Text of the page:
Question of the Month: Why do we constantly have to feel like we are moving forward?

DeathtoStock_Meticulous-07.jpgImage via Death to the Stock Photo

It’s occurred to me recently that I have a very hard time enjoying the present.

It wasn’t exactly easy to enjoy the present as it was in late 2015 and early 2016 so I’ll cut myself a break on those.

During that time, I convinced myself to focus on some key goals. I realized that a promotion was likely at least a year off but I committed to doing my job to the best of my ability and working toward an eventual promotion. I realized that getting frustrated with the seemingly far off promotion would be unproductive. I also knew that I was happy with my current gig and that it wouldn’t have been a good idea to start searching around for something seemingly better and high-paying.

In terms of my personal life, I knew that many of my friends would be experiencing huge milestones and my life would likely feel stalled for a while. And I learned to be okay with it. And as I discussed before, it became easier and easier to feel genuinely happier for my friends and acquaintances.

But as a self professed Type A person, I have realized that I’m really bad at not having the next milestone (whether personal or professional) in sight. I think that being able to enjoy the current moment is a truly impressive even resume-worthy skill. If you can do this, I envy you (and being in the moment on vacation doesn’t count, I’m sorry. I’m talking about living in the moment during your monotonous everyday routine). I’d also like to note here that I think I’m significantly worse about this than other people. I’ve usually spent every phase of my life preparing and waiting for the next phase.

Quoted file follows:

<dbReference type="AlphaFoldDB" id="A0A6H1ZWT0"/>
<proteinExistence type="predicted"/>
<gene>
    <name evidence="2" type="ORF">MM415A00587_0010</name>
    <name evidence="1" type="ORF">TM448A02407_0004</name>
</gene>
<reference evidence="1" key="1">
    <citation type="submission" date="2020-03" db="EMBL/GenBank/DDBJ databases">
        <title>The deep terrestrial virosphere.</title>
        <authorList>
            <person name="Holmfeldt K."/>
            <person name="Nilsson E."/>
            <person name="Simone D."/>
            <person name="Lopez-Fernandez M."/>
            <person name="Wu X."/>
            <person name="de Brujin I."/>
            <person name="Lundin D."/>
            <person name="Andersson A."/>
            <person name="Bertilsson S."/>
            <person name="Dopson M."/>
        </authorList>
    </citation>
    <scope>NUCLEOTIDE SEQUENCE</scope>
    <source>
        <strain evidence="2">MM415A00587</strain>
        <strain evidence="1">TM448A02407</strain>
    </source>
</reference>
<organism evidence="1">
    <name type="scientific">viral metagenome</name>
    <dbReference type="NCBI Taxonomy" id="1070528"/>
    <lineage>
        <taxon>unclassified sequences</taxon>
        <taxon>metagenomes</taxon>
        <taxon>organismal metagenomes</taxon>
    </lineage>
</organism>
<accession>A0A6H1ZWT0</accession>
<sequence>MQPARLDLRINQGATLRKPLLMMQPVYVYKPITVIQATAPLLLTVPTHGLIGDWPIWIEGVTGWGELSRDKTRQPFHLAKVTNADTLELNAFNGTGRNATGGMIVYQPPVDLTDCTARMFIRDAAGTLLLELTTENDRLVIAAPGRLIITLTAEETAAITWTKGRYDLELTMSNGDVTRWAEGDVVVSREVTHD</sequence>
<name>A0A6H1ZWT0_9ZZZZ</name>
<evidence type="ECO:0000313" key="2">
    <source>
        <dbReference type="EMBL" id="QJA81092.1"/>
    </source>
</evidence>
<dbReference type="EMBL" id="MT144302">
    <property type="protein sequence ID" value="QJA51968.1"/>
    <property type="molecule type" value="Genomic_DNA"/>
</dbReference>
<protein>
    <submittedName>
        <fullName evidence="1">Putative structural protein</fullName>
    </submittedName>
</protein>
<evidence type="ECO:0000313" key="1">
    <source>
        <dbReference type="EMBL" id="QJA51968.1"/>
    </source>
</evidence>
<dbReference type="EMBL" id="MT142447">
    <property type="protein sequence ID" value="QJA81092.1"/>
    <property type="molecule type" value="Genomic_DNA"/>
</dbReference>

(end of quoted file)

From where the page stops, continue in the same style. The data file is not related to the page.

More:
Here’s the other thing: when I reach those milestones, I don’t even really enjoy them. It’s true! I got a promotion the other day and I’ve been working hard toward this goal for almost two years. I started comparing myself to others and didn’t fully enjoy or grasp what should have been a fun and exciting moment for me.

So, I’ve been making changes to try to teach myself this skill of appreciating the present more and I can say that things have improved a little. I’m hoping for gradual change over time. Here are some little things I’m doing to work on what I’d consider to be one of my biggest character flaws.